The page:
China Business

Don’t Quote Me on China Being Wrong for Costco

Costco in China

My friend and China due diligence expert, Jeremy Gordon, does occasional blog posts with titles that start out with Don’t Quote Me. I have always loved those posts and after seeing a great China quote in today’s Seattle Times [link no longer exists], I cannot resist doing my own.

The quote comes from an article on Costco President, Craig Jelinek. The article talks about how well Costco is doing in Asia and how many of its best performing stores are there. It then mentions how Costco is not in China and has no plans to go there:

Jelinek echoed Sinegal’s concerns about China, where Sinegal has said the company does not plan to open any time soon. Sinegal tells a story about Costco people scouting a site in China that already had a factory on it. When they asked what would happen to the factory, the Chinese officials said not to worry, it would be taken care of.

“I’m not convinced China is a good place to go do business at the moment,” Jelinek said.

Just as I recently defended Apple from criticisms it was moving too slow on China [link no longer exists], I will defend Costco for choosing not to do business in China at all. First off, Costco is a very well run business and I assume it knows its business far better than I do. Second, it very likely has good reasons for not wanting to go into China right now. It would appear it is choosing not to go into China because it believes it can do better by expanding its footprint in other Asian countries where it has already proven it can succeed. It also appears to believe that going into China will force it to compromise its Code of Ethics.

It appears Costco is not willing to compromise its global operations for one country — China.

Who can quarrel with that?

4 responses to “Don’t Quote Me on China Being Wrong for Costco”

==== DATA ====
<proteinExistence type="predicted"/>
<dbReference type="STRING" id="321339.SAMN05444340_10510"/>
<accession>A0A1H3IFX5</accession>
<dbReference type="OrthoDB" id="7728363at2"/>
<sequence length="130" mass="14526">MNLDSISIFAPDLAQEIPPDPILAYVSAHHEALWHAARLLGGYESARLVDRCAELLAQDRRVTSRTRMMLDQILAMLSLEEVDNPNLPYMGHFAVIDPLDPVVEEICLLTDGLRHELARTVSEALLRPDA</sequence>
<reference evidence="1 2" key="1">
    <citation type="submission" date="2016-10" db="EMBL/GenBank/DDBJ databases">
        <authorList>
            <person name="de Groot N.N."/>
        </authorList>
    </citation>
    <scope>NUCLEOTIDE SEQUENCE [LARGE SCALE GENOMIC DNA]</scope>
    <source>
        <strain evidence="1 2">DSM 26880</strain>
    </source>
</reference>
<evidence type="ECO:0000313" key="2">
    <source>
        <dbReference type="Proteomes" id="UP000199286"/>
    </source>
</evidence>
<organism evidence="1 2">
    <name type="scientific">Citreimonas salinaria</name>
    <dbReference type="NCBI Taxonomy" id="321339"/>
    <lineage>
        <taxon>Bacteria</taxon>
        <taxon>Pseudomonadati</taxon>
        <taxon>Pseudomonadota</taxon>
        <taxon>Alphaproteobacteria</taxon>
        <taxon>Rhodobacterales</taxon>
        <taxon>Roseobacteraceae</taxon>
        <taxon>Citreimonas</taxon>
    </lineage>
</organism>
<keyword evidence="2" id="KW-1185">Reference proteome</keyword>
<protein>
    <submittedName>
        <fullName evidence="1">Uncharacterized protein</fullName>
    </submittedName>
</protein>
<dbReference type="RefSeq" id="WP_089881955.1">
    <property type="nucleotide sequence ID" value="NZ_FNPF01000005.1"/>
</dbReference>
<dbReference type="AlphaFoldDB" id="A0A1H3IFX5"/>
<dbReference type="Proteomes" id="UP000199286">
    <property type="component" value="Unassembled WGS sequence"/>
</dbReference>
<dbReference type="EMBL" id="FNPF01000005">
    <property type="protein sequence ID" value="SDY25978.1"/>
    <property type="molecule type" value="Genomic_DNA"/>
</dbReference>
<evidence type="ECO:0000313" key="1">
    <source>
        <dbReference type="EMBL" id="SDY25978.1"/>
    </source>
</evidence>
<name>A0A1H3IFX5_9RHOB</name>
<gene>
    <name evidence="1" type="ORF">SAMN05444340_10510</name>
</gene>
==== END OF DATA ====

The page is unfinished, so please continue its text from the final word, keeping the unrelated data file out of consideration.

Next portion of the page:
1. Slightly off topic, but I was at a supermarket the other day in Beijing and saw that they were selling a small variety of Kirkland products — that’s Costco’s house brand. These are often the cheapest products in Costco, so it was amusing to see that in the market here, they were being sold as high-end imports!
    Globalization is cool.

  2. Dan, I could not agree enough. Do not violate your own ethics when you come to China should be wirtten in stone somewhere. Thanks for the link to Costco’s code of ethics. Very motivating to me. I do think Costco could find a way into China and not violate their ethics if they really wanted to. So I think they must have other reasons in this case. However, I am inspired and so also say ,Thanks.

  3. This is interesting. For awhile I have thought that many foreign companies are in China simply because they couldn’t figure out how to explain to their shareholders why they weren’t there.
    Western companies that decide to do business in China have to make tradeoffs. The tradeoff may be as simple as having to change a business model, or it may be as complex as violating ethical principles or risking IP theft. My sense is that many are dealing with these more complex issues and just hoping their shareholders and/or the media don’t find out.
    Good for Costco in standing up for their ethical guidelines. I just wonder if their shareholders are ok with that.

  4. Dan,
    Thanks for the link.
    An interesting quote (wish I had beaten you to it!), and one that resonates. Investment in China is not right for everyone, and a lot of foreign retailers get it wrong anyway.
    In terms of risks, ethical ones are right up there, and are getting increasing attention. Some companies, like Costco, may choose to stay away, while others are doing more pre- and (importantly) post-investment due diligence / ethical compliance reviews. A positive trend I think.

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